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Nasal spray flu vaccine 87 per cent effective in children says PHE
Public Health England (PHE) has published mid-season data on the effectiveness of this year’s flu vaccines which suggests that the nasal spray is 87% effective in children aged 2 to 17 years against the main circulating strain. (influenza A(H1N1)pmd09).
The data is published alongside data from other countries, in Eurosurveillance - a European peer-reviewed scientific journal.
So far this season, more children have been vaccinated than ever, but there is still more that can be done to increase uptake, which between children aged 2 and 3 is 43% and 45.2% respectively. Among school-aged children, this ranges from 56.2% to 63.9% depending on year group.
Dr Mary Ramsay, Head of Immunisation at Public Health England, said:
"It is encouraging to see that this year’s vaccines are offering a high level of protection against the main circulating strain of flu – particularly for children. Children tend to be ‘super-spreaders’ of flu, and so protecting them is crucial for protecting the rest of the population.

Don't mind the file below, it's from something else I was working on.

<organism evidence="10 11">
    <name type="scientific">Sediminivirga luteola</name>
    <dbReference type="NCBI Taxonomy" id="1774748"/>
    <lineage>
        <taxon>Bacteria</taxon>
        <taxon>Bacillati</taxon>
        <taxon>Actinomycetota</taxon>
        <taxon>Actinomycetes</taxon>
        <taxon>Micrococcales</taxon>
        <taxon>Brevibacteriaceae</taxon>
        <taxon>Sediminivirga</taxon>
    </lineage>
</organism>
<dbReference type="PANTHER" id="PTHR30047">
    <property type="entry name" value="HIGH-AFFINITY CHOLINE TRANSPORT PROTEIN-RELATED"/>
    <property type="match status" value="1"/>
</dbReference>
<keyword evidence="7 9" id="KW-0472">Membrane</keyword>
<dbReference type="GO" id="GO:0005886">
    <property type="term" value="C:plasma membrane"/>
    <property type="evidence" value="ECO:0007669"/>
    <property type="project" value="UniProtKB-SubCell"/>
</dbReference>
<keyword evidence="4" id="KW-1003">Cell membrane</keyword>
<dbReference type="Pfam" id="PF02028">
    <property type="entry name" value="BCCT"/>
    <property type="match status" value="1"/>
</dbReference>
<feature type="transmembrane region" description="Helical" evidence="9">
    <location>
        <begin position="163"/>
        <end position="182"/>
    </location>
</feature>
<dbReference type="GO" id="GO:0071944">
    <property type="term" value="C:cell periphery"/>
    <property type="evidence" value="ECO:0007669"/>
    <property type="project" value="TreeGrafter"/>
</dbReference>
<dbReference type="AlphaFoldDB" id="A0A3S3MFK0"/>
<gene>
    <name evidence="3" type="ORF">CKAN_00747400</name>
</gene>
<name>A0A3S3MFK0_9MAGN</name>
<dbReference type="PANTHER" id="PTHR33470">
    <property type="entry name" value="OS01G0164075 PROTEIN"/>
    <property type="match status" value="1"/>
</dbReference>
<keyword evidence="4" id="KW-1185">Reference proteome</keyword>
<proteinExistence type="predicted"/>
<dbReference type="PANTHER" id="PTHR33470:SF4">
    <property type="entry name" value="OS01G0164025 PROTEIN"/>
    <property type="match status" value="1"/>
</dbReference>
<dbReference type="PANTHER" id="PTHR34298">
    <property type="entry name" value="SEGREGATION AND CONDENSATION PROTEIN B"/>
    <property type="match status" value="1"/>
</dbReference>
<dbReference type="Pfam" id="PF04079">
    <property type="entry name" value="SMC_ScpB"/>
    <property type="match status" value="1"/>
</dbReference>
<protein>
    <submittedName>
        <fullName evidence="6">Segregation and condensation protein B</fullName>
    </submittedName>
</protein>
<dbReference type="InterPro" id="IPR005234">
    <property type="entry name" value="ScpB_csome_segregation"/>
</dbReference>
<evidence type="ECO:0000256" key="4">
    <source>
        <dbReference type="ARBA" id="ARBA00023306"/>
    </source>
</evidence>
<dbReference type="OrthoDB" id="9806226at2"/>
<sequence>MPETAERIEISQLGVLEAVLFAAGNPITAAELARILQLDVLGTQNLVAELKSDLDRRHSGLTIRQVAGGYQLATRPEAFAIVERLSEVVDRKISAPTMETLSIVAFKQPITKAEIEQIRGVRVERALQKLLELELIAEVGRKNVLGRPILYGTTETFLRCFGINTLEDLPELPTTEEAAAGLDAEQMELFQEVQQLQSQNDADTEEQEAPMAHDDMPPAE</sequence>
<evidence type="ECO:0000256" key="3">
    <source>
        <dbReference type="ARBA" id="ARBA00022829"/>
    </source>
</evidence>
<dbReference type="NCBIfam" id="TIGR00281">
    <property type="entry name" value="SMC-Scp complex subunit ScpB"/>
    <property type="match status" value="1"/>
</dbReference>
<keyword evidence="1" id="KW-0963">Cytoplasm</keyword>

"We’re pleased that more parents have been taking up the offer of vaccination for their children - and encourage anyone who is eligible to do so every winter. It’s the best defence we have against this unpredictable virus."
This season, people aged 18 to 64 in an at-risk group were offered the ‘quadrivalent’ vaccine in injected form (protecting against four strains of flu). A new ‘adjuvanted’ vaccine was also available for anyone aged 65 and over. The current data does not include estimations of effectiveness for this age category, as further data and analysis is required to calculate an accurate figure.
Data on the effectiveness of this season’s vaccines against influenza B strains are unavailable, as these strains have not circulated widely this season.